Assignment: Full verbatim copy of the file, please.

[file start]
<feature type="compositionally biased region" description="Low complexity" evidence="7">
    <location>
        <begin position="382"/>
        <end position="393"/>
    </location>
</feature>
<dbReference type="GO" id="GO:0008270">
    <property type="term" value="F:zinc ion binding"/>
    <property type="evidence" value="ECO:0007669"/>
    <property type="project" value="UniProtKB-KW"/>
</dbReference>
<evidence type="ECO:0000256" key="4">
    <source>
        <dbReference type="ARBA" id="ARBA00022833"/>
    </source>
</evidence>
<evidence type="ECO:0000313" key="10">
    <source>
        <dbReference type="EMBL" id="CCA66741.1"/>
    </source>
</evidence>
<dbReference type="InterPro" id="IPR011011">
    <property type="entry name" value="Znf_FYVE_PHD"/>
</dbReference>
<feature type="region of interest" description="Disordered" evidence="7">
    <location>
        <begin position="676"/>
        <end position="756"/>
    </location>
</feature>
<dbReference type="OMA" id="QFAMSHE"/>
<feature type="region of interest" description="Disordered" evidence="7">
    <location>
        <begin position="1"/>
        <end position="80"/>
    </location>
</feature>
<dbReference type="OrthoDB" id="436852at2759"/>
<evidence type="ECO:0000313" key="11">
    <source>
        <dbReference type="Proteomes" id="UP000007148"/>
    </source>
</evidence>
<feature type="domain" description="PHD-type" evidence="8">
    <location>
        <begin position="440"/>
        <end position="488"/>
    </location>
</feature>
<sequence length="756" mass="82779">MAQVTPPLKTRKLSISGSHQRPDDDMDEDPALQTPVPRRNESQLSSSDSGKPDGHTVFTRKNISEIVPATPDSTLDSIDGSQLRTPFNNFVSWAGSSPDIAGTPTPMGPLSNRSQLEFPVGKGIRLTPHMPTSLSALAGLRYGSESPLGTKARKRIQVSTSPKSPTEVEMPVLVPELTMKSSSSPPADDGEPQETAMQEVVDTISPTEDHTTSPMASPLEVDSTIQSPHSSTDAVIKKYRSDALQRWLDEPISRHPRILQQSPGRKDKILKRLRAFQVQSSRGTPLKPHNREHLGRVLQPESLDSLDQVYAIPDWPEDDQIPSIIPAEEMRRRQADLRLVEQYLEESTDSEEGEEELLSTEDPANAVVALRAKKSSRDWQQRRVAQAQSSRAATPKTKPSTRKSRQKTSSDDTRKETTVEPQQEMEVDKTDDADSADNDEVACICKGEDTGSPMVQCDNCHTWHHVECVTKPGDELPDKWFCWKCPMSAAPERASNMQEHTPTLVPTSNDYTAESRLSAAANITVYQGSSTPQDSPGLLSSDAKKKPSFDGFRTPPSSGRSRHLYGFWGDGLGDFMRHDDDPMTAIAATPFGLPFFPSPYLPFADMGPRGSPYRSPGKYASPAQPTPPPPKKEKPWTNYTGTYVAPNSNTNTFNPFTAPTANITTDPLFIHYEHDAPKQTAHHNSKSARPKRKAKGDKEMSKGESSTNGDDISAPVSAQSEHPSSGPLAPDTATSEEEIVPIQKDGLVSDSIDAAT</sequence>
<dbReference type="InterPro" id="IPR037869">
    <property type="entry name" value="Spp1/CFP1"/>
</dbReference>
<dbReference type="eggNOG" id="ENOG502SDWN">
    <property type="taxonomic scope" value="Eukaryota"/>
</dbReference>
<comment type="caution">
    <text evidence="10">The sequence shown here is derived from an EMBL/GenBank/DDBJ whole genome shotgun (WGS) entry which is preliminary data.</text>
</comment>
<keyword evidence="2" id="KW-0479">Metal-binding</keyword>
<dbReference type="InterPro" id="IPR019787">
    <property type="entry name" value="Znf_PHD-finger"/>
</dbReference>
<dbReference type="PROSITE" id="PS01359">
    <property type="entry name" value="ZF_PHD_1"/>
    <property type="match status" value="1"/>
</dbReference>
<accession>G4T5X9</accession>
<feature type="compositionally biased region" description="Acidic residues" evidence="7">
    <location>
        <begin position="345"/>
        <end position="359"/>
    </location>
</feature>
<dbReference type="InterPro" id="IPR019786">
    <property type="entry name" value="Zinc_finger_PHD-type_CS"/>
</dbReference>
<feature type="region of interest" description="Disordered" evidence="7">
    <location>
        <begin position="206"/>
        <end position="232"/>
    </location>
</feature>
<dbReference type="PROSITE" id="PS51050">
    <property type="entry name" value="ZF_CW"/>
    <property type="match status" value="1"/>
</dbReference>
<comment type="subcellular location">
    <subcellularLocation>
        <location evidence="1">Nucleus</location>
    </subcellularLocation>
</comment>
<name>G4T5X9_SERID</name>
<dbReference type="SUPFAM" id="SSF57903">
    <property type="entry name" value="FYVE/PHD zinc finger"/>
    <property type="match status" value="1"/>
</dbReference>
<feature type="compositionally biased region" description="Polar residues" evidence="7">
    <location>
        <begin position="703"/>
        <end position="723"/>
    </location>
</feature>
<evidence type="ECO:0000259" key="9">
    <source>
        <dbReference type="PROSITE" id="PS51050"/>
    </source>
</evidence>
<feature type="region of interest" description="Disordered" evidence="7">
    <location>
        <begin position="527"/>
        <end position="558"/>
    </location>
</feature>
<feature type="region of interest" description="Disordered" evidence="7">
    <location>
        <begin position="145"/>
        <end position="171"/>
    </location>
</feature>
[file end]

<feature type="compositionally biased region" description="Low complexity" evidence="7">
    <location>
        <begin position="382"/>
        <end position="393"/>
    </location>
</feature>
<dbReference type="GO" id="GO:0008270">
    <property type="term" value="F:zinc ion binding"/>
    <property type="evidence" value="ECO:0007669"/>
    <property type="project" value="UniProtKB-KW"/>
</dbReference>
<evidence type="ECO:0000256" key="4">
    <source>
        <dbReference type="ARBA" id="ARBA00022833"/>
    </source>
</evidence>
<evidence type="ECO:0000313" key="10">
    <source>
        <dbReference type="EMBL" id="CCA66741.1"/>
    </source>
</evidence>
<dbReference type="InterPro" id="IPR011011">
    <property type="entry name" value="Znf_FYVE_PHD"/>
</dbReference>
<feature type="region of interest" description="Disordered" evidence="7">
    <location>
        <begin position="676"/>
        <end position="756"/>
    </location>
</feature>
<dbReference type="OMA" id="QFAMSHE"/>
<feature type="region of interest" description="Disordered" evidence="7">
    <location>
        <begin position="1"/>
        <end position="80"/>
    </location>
</feature>
<dbReference type="OrthoDB" id="436852at2759"/>
<evidence type="ECO:0000313" key="11">
    <source>
        <dbReference type="Proteomes" id="UP000007148"/>
    </source>
</evidence>
<feature type="domain" description="PHD-type" evidence="8">
    <location>
        <begin position="440"/>
        <end position="488"/>
    </location>
</feature>
<sequence length="756" mass="82779">MAQVTPPLKTRKLSISGSHQRPDDDMDEDPALQTPVPRRNESQLSSSDSGKPDGHTVFTRKNISEIVPATPDSTLDSIDGSQLRTPFNNFVSWAGSSPDIAGTPTPMGPLSNRSQLEFPVGKGIRLTPHMPTSLSALAGLRYGSESPLGTKARKRIQVSTSPKSPTEVEMPVLVPELTMKSSSSPPADDGEPQETAMQEVVDTISPTEDHTTSPMASPLEVDSTIQSPHSSTDAVIKKYRSDALQRWLDEPISRHPRILQQSPGRKDKILKRLRAFQVQSSRGTPLKPHNREHLGRVLQPESLDSLDQVYAIPDWPEDDQIPSIIPAEEMRRRQADLRLVEQYLEESTDSEEGEEELLSTEDPANAVVALRAKKSSRDWQQRRVAQAQSSRAATPKTKPSTRKSRQKTSSDDTRKETTVEPQQEMEVDKTDDADSADNDEVACICKGEDTGSPMVQCDNCHTWHHVECVTKPGDELPDKWFCWKCPMSAAPERASNMQEHTPTLVPTSNDYTAESRLSAAANITVYQGSSTPQDSPGLLSSDAKKKPSFDGFRTPPSSGRSRHLYGFWGDGLGDFMRHDDDPMTAIAATPFGLPFFPSPYLPFADMGPRGSPYRSPGKYASPAQPTPPPPKKEKPWTNYTGTYVAPNSNTNTFNPFTAPTANITTDPLFIHYEHDAPKQTAHHNSKSARPKRKAKGDKEMSKGESSTNGDDISAPVSAQSEHPSSGPLAPDTATSEEEIVPIQKDGLVSDSIDAAT</sequence>
<dbReference type="InterPro" id="IPR037869">
    <property type="entry name" value="Spp1/CFP1"/>
</dbReference>
<dbReference type="eggNOG" id="ENOG502SDWN">
    <property type="taxonomic scope" value="Eukaryota"/>
</dbReference>
<comment type="caution">
    <text evidence="10">The sequence shown here is derived from an EMBL/GenBank/DDBJ whole genome shotgun (WGS) entry which is preliminary data.</text>
</comment>
<keyword evidence="2" id="KW-0479">Metal-binding</keyword>
<dbReference type="InterPro" id="IPR019787">
    <property type="entry name" value="Znf_PHD-finger"/>
</dbReference>
<dbReference type="PROSITE" id="PS01359">
    <property type="entry name" value="ZF_PHD_1"/>
    <property type="match status" value="1"/>
</dbReference>
<accession>G4T5X9</accession>
<feature type="compositionally biased region" description="Acidic residues" evidence="7">
    <location>
        <begin position="345"/>
        <end position="359"/>
    </location>
</feature>
<dbReference type="InterPro" id="IPR019786">
    <property type="entry name" value="Zinc_finger_PHD-type_CS"/>
</dbReference>
<feature type="region of interest" description="Disordered" evidence="7">
    <location>
        <begin position="206"/>
        <end position="232"/>
    </location>
</feature>
<dbReference type="PROSITE" id="PS51050">
    <property type="entry name" value="ZF_CW"/>
    <property type="match status" value="1"/>
</dbReference>
<comment type="subcellular location">
    <subcellularLocation>
        <location evidence="1">Nucleus</location>
    </subcellularLocation>
</comment>
<name>G4T5X9_SERID</name>
<dbReference type="SUPFAM" id="SSF57903">
    <property type="entry name" value="FYVE/PHD zinc finger"/>
    <property type="match status" value="1"/>
</dbReference>
<feature type="compositionally biased region" description="Polar residues" evidence="7">
    <location>
        <begin position="703"/>
        <end position="723"/>
    </location>
</feature>
<evidence type="ECO:0000259" key="9">
    <source>
        <dbReference type="PROSITE" id="PS51050"/>
    </source>
</evidence>
<feature type="region of interest" description="Disordered" evidence="7">
    <location>
        <begin position="527"/>
        <end position="558"/>
    </location>
</feature>
<feature type="region of interest" description="Disordered" evidence="7">
    <location>
        <begin position="145"/>
        <end position="171"/>
    </location>
</feature>